SUSANA LEI’ATAUA shared the stage with TAPU TUISUGA to deliver the Graduands’ Speech on behalf of the Class of 2018 - Mana Moana Experience.
We have not graduated. We have returned.
We have completed a committed time hosted by a vision of another way - our way - and the potentials of this dedication when otherwise fully occupied individuals take time out to be together. I am deeply grateful to the participants of the inaugural Mana Moana Experience for asking me to speak at our completion ceremony to our hosts, to our families and to our friends who welcomed us ashore to hear where we have been.
That night I completely abandoned my notes and spoke in the way I had each time we sat at our fono on the big deck of the retreats. Listening to the voices who spoke before me, listening to the voices who were speaking within me, so that I may hear myself in their tone, and they in mine. These words are therefore a recall of those thoughts tempered by the days since.
We each arrived at Mana Moana to discover how deeply connected we already are, and how to consider our bearings in this time and space with the advice and guidance of those who have lived here in the millennia before us. Advice and guidance held aurally, and only more recently recorded with writing. That our time and place in Aotearoa New Zealand is held within the fine weaving of these generations of people. Those who have come before us on this sea of islands, Te Moana Nui a Kiwa. Their commitment to guide with their words of experience. Their commitment to us.
We are the specificity of our gafa, tupu’anga, papa’anga, whakapapa, genealogy. We have been polite in accepting the collective label ‘Pasifika’. It has made sense in times past, mostly to those who are not us, and we have not wanted to offend. We have been their guests. But these hosts have not been here as long as our forebears and so this framing has been misleading.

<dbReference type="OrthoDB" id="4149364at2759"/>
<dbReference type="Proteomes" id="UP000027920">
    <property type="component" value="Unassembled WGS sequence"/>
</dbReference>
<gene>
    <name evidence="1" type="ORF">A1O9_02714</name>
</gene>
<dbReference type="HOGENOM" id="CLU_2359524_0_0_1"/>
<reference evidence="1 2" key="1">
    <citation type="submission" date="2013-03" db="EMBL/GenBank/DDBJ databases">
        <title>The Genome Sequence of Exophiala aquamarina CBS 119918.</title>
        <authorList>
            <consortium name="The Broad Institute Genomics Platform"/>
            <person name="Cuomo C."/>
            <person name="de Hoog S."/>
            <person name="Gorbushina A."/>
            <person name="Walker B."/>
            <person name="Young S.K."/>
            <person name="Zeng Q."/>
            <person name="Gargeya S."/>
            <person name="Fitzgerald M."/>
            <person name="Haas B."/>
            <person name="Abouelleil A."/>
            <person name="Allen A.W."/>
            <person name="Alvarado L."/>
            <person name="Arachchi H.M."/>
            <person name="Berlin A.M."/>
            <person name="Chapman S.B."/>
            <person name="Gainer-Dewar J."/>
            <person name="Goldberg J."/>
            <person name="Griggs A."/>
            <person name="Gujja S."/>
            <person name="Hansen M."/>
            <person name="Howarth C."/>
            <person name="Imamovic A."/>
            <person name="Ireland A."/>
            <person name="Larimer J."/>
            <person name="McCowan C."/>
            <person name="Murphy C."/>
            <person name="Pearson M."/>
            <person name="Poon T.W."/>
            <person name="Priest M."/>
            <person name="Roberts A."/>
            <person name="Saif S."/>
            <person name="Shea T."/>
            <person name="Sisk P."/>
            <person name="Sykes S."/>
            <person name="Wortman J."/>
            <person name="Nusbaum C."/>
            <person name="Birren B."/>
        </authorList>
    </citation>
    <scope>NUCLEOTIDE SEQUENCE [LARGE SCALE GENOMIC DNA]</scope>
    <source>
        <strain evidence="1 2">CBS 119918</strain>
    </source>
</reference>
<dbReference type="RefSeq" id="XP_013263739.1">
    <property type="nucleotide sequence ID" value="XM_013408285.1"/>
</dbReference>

As more and more of us are born in Aotearoa New Zealand and as New Zealand understands itself as part of Te Moana, we are all realising our context with greater detail. It is this detail that renders any collective label without clear definitions a poor fit. It is this detail that holds clarity about our relationships. And it is inside this clarity where there is space for us all to exhale.
Our gafa includes tūrangawaewae. This is a clear and consistent understanding throughout Te Moana. Another shared understanding is that with the movement of people there is the embrace of place. That one comes ashore to bring seeds to be planted, to contribute, to share, to sustain and to enhance. We are here to acknowledge Aotearoa New Zealand, to understand it is also our tūrangawaewae, and to make the connections between our tūrangawaewae throughout Te Moana. In so doing we offer ourselves in service, to care for the relational space between us, so that we may lead by example.
SUSANA LEI’ATAUA is Founder and Director of Onehunga Gallery